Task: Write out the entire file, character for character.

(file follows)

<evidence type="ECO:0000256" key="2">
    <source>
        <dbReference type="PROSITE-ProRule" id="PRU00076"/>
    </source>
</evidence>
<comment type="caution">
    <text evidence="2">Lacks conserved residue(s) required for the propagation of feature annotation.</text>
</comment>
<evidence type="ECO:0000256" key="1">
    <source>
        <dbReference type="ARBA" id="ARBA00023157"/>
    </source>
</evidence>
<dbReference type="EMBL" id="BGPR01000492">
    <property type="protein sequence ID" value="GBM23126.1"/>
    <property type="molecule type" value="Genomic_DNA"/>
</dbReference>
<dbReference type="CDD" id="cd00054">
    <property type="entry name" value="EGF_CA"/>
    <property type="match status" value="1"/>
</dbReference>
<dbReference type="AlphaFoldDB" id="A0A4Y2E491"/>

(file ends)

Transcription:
<evidence type="ECO:0000256" key="2">
    <source>
        <dbReference type="PROSITE-ProRule" id="PRU00076"/>
    </source>
</evidence>
<comment type="caution">
    <text evidence="2">Lacks conserved residue(s) required for the propagation of feature annotation.</text>
</comment>
<evidence type="ECO:0000256" key="1">
    <source>
        <dbReference type="ARBA" id="ARBA00023157"/>
    </source>
</evidence>
<dbReference type="EMBL" id="BGPR01000492">
    <property type="protein sequence ID" value="GBM23126.1"/>
    <property type="molecule type" value="Genomic_DNA"/>
</dbReference>
<dbReference type="CDD" id="cd00054">
    <property type="entry name" value="EGF_CA"/>
    <property type="match status" value="1"/>
</dbReference>
<dbReference type="AlphaFoldDB" id="A0A4Y2E491"/>